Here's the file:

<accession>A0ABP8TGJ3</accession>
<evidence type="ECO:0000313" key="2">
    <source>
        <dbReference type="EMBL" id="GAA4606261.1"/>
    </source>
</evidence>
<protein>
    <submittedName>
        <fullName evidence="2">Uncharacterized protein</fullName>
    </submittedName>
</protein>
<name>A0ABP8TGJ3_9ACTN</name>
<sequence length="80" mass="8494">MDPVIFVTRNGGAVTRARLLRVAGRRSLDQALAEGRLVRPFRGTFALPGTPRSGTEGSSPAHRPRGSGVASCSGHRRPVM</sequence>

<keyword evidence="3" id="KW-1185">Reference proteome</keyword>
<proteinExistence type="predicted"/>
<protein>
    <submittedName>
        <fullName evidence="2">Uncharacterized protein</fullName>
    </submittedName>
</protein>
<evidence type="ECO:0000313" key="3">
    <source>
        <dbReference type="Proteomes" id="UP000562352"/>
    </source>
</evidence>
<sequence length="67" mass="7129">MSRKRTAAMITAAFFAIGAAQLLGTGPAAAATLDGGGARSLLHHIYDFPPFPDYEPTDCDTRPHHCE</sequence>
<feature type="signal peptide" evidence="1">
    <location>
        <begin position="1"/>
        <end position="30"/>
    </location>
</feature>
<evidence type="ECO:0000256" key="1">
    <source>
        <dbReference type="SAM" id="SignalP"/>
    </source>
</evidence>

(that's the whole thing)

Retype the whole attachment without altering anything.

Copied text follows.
<accession>A0ABP8TGJ3</accession>
<evidence type="ECO:0000313" key="2">
    <source>
        <dbReference type="EMBL" id="GAA4606261.1"/>
    </source>
</evidence>
<protein>
    <submittedName>
        <fullName evidence="2">Uncharacterized protein</fullName>
    </submittedName>
</protein>
<name>A0ABP8TGJ3_9ACTN</name>
<sequence length="80" mass="8494">MDPVIFVTRNGGAVTRARLLRVAGRRSLDQALAEGRLVRPFRGTFALPGTPRSGTEGSSPAHRPRGSGVASCSGHRRPVM</sequence>

<keyword evidence="3" id="KW-1185">Reference proteome</keyword>
<proteinExistence type="predicted"/>
<protein>
    <submittedName>
        <fullName evidence="2">Uncharacterized protein</fullName>
    </submittedName>
</protein>
<evidence type="ECO:0000313" key="3">
    <source>
        <dbReference type="Proteomes" id="UP000562352"/>
    </source>
</evidence>
<sequence length="67" mass="7129">MSRKRTAAMITAAFFAIGAAQLLGTGPAAAATLDGGGARSLLHHIYDFPPFPDYEPTDCDTRPHHCE</sequence>
<feature type="signal peptide" evidence="1">
    <location>
        <begin position="1"/>
        <end position="30"/>
    </location>
</feature>
<evidence type="ECO:0000256" key="1">
    <source>
        <dbReference type="SAM" id="SignalP"/>
    </source>
</evidence>